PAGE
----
Spring 2021 - GEOG 241 D100

People, Place, Society (3)

Class Number: 2772

Delivery Method: Remote

Overview

  • Course Times + Location:

    TBA
    REMOTE LEARNING, Burnaby

  • Exam Times + Location:

    Apr 19, 2021
    5:00 PM – 5:00 PM
    TAKE HOME-EXAM, Burnaby

  • Prerequisites:

    GEOG 100.

Description

CALENDAR DESCRIPTION:

An introduction to key concepts and contexts in contemporary geographical approaches to social practices, meanings, and struggles. Breadth-Social Sciences.

COURSE DETAILS:

Amid a global pandemic and a mass uprising against anti-Black state violence, this course explores the power structures that shape our society and the forms through which people resist. The relationships we build to the places that we live and the people that live there inform our lives, our identities and our politics. In this class, we begin by considering the land that we reside upon: un-ceded Musqueam, Squamish, Tsleil-Waututh territories. If we begin by centering Indigenous conceptions of land, how does this alter our interpretations of the broader societal structures we live within and in relationship to?

In this course we will examine how geographies are informed by power asymmetries across space and scale. We will build an understanding of how racial capitalism, settler colonialism and other power structures shape places and inform the interrelationships between different groups of people. We will learn fundamental spatial and social concepts to understand how power operates under racial capitalism, and will pay particular attention to what it means to live within the settler colonial state of Canada, and in some instances focus on geographies from across the Americas.

By learning about colonialism, racism, migration, carcerality, (anti)Blackness, patriarchy, care, and intersectionality in the Canadian context, this course pushes students to consider their own embodied geographies and explore how to live in constellation with different struggles for justice and autonomy. We end by considering how abolition and decolonization offer paths toward more-just futures.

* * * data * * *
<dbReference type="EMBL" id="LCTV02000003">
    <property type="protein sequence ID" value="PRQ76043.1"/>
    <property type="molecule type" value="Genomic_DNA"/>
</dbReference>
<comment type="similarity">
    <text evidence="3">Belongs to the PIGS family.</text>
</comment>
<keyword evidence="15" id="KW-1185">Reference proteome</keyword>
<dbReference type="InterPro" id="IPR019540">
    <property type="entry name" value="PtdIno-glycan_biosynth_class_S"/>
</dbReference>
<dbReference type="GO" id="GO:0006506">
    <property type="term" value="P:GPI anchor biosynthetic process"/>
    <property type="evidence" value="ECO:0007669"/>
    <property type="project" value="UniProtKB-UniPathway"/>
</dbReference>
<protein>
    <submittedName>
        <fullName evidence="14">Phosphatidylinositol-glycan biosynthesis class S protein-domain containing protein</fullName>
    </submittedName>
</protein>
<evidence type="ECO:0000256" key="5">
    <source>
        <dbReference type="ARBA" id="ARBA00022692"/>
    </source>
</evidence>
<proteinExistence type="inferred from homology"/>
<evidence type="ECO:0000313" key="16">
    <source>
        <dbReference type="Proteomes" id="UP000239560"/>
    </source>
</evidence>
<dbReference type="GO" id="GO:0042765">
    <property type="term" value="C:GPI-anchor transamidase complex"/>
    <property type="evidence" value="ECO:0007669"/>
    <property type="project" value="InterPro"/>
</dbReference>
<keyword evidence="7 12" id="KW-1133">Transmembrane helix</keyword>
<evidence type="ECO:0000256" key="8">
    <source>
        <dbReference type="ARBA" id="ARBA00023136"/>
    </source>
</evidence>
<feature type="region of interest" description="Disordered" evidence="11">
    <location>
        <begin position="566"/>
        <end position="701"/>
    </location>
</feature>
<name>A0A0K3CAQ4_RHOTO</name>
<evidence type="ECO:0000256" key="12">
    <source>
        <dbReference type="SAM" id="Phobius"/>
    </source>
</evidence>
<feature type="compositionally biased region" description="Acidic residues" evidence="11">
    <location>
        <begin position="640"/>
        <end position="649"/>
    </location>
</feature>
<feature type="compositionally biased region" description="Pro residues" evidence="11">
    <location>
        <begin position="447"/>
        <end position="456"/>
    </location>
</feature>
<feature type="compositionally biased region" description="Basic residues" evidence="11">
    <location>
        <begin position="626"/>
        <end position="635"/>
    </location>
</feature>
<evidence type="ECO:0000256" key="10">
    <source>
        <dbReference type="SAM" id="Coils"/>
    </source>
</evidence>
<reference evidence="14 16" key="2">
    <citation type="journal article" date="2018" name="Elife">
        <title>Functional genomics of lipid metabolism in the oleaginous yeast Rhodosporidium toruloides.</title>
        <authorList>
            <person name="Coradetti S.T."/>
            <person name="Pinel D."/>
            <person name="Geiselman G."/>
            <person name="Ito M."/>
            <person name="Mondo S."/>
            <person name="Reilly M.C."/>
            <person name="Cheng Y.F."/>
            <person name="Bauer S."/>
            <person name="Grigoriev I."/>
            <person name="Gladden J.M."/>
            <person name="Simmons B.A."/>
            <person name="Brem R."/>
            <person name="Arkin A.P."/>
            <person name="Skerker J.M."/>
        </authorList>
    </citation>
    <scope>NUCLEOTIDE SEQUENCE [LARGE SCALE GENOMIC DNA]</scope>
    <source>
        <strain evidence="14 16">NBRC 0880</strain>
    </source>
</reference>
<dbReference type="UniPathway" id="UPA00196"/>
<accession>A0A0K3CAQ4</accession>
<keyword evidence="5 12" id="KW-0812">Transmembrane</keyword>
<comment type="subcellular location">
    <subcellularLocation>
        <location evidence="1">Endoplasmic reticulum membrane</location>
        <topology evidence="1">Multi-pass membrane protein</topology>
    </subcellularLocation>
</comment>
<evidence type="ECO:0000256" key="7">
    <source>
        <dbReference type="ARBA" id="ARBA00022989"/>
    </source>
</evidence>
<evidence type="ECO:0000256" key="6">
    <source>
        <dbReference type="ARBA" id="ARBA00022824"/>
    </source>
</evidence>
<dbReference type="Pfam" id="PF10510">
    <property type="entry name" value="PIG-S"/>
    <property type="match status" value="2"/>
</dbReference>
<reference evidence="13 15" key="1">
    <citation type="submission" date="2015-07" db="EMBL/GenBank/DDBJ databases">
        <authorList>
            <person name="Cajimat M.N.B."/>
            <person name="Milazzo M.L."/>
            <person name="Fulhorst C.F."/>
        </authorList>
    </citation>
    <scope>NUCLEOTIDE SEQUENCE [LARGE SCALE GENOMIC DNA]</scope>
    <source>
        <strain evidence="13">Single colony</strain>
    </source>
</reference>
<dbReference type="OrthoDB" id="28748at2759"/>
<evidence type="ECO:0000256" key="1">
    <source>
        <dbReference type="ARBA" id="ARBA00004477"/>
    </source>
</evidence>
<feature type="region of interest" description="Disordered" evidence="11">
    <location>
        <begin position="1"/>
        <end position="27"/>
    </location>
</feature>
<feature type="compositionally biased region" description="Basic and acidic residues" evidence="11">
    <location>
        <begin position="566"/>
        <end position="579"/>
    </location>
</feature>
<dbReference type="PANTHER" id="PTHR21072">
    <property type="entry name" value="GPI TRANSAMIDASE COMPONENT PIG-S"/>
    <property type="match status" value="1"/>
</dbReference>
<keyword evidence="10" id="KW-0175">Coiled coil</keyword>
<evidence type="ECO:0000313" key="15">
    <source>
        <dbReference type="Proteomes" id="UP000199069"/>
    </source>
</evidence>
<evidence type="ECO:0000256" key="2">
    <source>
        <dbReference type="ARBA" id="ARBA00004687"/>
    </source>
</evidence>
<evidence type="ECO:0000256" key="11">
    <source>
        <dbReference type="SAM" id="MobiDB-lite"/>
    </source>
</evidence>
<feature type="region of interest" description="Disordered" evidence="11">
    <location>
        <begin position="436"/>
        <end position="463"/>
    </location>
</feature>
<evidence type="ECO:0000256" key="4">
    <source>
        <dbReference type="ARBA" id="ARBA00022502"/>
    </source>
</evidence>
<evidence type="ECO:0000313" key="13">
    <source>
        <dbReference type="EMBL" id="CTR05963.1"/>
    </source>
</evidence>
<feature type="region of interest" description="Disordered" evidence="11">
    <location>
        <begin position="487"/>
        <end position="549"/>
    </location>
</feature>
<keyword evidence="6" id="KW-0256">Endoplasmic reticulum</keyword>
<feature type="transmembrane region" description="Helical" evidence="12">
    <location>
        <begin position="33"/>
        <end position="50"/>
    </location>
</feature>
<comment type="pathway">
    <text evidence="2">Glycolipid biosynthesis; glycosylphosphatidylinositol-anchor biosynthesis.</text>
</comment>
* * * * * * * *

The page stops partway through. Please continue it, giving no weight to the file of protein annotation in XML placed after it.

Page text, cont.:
REMOTE LEARNING

Lectures will be held asynchronously, with an optional discussion/Q&A period during the first hour of the scheduled lecture time. Tutorials will be held synchronously, and the midterm essay exam will be offered asynchronously.

There will be no tutorials the first week of class.

Grading

  • Weekly Reading Reflections 30%
  • Tutorial Reading Presentation 10%
  • Midterm Essay Exam - asynchronous 30%
  • Creative Project 30%

NOTES:

Grading Scale

A+          [90% and above]                    

A             [85 - 89.99%]                 

A-           [80 - 84.99%]                

B+          [77- 79.99%]    

B             [73 - 76.99%]                  

B-        [70 - 72.99%]

C+          [67 - 69.99%]                    

C        [63% - 66.99%]               

C-           [60 - 62.99%]                  

D            [50 - 59.99%]                     

F             [49.99% and below]

 

Materials

REQUIRED READING:

There is no required course textbook. All readings will be available on Canvas via hyperlink or in PDF form.                

Registrar Notes:

ACADEMIC INTEGRITY: YOUR WORK, YOUR SUCCESS

SFU’s Academic Integrity web site http://www.sfu.ca/students/academicintegrity.html is filled with information on what is meant by academic dishonesty, where you can find resources to help with your studies and the consequences of cheating.  Check out the site for more information and videos that help explain the issues in plain English.

Each student is responsible for his or her conduct as it affects the University community.  Academic dishonesty, in whatever form, is ultimately destructive of the values of the University. Furthermore, it is unfair and discouraging to the majority of students who pursue their studies honestly. Scholarly integrity is required of all members of the University. http://www.sfu.ca/policies/gazette/student/s10-01.html

TEACHING AT SFU IN SPRING 2021

Teaching at SFU in spring 2021 will be conducted primarily through remote methods. There will be in-person course components in a few exceptional cases where this is fundamental to the educational goals of the course. Such course components will be clearly identified at registration, as will course components that will be “live” (synchronous) vs. at your own pace (asynchronous). Enrollment acknowledges that remote study may entail different modes of learning, interaction with your instructor, and ways of getting feedback on your work than may be the case for in-person classes. To ensure you can access all course materials, we recommend you have access to a computer with a microphone and camera, and the internet. In some cases your instructor may use Zoom or other means requiring a camera and microphone to invigilate exams. If proctoring software will be used, this will be confirmed in the first week of class.

Students with hidden or visible disabilities who believe they may need class or exam accommodations, including in the current context of remote learning, are encouraged to register with the SFU Centre for Accessible Learning (caladmin@sfu.ca or 778-782-3112).